Source: Author’s research

Each of both sides seen in our review shows its own perspective:

The first, which concerns the pro-government media, seems quite logical to us in its dynamic of spreading and amplifying official propaganda. Therefore, rather than informing, they advocate for the discourse that the government wishes to position and they publish with a proselytizing attitude. At the same time, they put their feeds at the service of Chinese propaganda and the desire of expansion of its communist party in Latin America and the Caribbean. In this respect, Venezuela serves as a beachhead for its media strategy in the region, as reported by scholar and researcher Andrés Cañizález, when referring to the inclusion of state agency Xinhua as a sub-domain in pan regional, multi-state channel Telesur’s website.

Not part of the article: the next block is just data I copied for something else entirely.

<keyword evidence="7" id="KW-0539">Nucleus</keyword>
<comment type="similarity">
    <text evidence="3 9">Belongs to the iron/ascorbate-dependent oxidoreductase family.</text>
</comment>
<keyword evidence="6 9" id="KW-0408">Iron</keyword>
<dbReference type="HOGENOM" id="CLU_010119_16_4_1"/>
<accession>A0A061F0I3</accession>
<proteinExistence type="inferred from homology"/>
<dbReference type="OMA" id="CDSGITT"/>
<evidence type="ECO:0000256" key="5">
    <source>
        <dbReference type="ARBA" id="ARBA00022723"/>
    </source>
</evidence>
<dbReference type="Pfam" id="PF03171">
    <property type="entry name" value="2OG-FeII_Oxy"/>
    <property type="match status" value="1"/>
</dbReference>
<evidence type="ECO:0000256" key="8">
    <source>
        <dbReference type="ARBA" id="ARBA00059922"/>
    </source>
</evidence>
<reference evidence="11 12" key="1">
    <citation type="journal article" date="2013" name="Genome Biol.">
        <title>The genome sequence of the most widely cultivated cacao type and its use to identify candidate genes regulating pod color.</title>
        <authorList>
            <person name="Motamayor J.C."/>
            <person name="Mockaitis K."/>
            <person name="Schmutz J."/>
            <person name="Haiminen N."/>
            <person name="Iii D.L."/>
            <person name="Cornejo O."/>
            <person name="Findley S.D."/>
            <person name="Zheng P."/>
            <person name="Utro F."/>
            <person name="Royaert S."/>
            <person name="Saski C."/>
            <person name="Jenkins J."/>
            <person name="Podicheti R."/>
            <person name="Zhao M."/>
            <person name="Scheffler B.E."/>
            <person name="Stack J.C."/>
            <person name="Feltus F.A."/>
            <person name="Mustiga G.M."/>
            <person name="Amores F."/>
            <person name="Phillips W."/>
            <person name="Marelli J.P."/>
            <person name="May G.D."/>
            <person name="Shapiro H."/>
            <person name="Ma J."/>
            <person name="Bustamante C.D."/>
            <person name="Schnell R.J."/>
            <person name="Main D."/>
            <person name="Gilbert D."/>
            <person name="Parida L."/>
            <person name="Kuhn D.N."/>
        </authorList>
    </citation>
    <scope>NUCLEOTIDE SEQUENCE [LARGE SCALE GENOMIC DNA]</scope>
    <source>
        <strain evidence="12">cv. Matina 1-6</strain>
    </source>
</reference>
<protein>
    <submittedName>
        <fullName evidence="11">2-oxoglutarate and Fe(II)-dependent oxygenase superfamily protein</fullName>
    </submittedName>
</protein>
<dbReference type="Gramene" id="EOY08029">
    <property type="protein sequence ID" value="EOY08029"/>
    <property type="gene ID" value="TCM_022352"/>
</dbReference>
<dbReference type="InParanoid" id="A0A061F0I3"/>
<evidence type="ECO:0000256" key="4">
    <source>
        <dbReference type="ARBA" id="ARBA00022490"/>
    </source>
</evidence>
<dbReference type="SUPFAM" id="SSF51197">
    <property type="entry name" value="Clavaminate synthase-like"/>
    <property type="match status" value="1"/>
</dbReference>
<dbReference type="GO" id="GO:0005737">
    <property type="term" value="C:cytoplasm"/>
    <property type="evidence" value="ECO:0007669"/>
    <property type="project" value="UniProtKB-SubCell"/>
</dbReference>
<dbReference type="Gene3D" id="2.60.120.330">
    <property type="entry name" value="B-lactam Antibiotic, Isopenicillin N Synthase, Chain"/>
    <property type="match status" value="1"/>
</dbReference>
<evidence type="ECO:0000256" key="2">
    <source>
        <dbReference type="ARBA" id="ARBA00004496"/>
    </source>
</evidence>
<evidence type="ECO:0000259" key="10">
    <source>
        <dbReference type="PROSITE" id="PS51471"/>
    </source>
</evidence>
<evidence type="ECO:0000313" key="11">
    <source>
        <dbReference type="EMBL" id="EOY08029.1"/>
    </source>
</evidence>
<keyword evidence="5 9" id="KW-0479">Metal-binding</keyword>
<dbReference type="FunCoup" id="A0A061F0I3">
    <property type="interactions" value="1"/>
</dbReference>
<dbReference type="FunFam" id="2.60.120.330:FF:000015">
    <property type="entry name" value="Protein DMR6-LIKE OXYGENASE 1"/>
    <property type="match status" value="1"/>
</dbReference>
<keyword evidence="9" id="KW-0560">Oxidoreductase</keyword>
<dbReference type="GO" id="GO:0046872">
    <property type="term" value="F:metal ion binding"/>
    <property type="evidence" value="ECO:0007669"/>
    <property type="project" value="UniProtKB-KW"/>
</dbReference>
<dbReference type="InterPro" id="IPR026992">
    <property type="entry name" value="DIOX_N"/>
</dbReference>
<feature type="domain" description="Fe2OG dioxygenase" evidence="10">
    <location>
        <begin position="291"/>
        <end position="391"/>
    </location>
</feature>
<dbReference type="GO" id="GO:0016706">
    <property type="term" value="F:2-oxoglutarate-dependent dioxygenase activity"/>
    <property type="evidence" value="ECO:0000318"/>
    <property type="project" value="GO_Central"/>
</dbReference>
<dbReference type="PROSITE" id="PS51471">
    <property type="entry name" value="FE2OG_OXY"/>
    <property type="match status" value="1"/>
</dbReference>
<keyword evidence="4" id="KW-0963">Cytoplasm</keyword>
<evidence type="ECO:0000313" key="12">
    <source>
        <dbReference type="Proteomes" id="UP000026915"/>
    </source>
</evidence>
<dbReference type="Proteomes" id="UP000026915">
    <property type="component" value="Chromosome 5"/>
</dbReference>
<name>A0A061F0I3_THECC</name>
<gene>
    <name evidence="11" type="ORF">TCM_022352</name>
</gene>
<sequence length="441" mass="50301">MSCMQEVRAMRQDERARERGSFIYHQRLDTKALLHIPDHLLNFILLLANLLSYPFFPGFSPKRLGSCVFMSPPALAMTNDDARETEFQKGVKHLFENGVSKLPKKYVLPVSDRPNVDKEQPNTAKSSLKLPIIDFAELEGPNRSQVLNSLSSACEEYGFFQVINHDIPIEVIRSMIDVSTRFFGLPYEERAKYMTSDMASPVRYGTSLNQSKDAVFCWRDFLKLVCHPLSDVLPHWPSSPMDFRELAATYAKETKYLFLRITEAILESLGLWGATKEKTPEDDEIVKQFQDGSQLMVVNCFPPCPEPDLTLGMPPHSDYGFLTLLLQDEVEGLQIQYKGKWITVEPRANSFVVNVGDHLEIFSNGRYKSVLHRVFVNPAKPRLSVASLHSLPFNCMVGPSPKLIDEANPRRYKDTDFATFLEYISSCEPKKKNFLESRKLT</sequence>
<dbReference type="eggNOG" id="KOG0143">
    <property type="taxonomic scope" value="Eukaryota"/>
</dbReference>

The second, that of the private media, seems uncritical of facts that, from the moment they source information from the government, leave room for doubts and questions. For example, how much of the medical supplies and equipment delivered by China are donations and how much is part of trade agreements, what is the amount of these transactions and the terms of payment. Even in the case of donations, it is not specified what is being delivered and how the distribution will be conducted among healthcare centers and hospitals. These aspects do not appear in the pieces reviewed; at most, a reflection finds its way expressed in terms such as “no further details were provided” or “no other specifics were made available”.

We do not know the amount of supplies, equipment, or medicines that China has brought into Venezuela; but we do know that the weight can be measured in tons of propaganda in favor of the Asian government’s policies and its expansionist project. Therefore, the new world order so invoked revolves around the leadership of the Chinese Communist Party.